Trekking is, indeed, putting one foot in front of another. There’s nothing inherently alarming about it.
Except – trekking in the Himalayas involves tramping about in mountains. And these mountains are seriously huge. With side so steep that paths cling to the mountainside or (worse) are steps build of irregular stones that can stretch on for hour after hour. My guide, kindly, allowed me to reduce the four-hour climb up steps to a mere hour and a half, by taking a serious detour and a jeep along one of the few tracks that are accessible to a 4x4.
Never again shall I complain about living in a house on three floors. People who live in these mountains leap up and down these steps every day.
Was it worth it? Or course it was. And not only for the views, which are astonishing. But how else would I have met Devi Lam?
Devi Lam is a wizened man, whose job is to ‘look after the forest.’ It’s very unclear what this means, as I only saw him sitting about look at the view. Sit by me, he beckoned. He had no English, and my guide translated the rest of our conversation.
You have a husband? (It is a question I am often asked here.) He died, I said, sixteen years ago. My wife, too, she died; I have two sons and a daughter. I was enjoying too much the local wine, and one day I woke up and my wife was dead. (No, I couldn’t quite make the connection either.)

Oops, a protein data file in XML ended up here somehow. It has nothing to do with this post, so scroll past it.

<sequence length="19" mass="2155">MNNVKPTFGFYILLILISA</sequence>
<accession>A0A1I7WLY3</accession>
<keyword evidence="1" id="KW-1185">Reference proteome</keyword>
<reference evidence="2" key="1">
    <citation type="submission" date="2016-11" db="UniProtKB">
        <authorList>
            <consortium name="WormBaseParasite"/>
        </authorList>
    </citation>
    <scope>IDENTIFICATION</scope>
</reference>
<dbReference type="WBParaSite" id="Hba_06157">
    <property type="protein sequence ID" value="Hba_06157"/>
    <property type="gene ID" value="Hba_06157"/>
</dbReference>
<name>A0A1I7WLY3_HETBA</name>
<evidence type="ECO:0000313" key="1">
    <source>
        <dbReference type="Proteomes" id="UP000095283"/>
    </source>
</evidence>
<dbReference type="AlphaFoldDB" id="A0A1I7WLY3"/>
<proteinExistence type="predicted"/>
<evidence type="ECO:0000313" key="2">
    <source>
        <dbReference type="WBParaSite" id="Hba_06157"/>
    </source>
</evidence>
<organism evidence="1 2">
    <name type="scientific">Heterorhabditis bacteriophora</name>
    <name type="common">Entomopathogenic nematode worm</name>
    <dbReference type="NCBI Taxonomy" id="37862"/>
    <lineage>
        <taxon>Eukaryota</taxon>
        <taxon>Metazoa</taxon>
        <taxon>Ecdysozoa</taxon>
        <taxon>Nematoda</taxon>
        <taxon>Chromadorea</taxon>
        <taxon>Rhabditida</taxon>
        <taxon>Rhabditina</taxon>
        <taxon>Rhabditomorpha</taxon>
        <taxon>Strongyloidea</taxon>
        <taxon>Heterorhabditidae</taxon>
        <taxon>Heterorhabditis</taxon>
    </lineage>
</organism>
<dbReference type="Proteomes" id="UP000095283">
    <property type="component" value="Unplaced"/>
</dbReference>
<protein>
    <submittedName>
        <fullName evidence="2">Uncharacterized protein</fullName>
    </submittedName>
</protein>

How old are you? he asked. I told him. He is, he said, the same age. It was clear he hadn’t the faintest idea how old he is. But he turned to me with a twinkle in his eye and a wicked, impossible, unspoken thought – and suddenly it was funny. He put his arm round my shoulder when my guide took our photo. And still we were laughing.
Why was he special? Because – in spite of his limited experience, and the reality of his harsh conditions in the mountains, he dared to play with an impossible idea, and to find it funny.
Now all I have to do is work out how to get a copy of the photograph back up all those steps.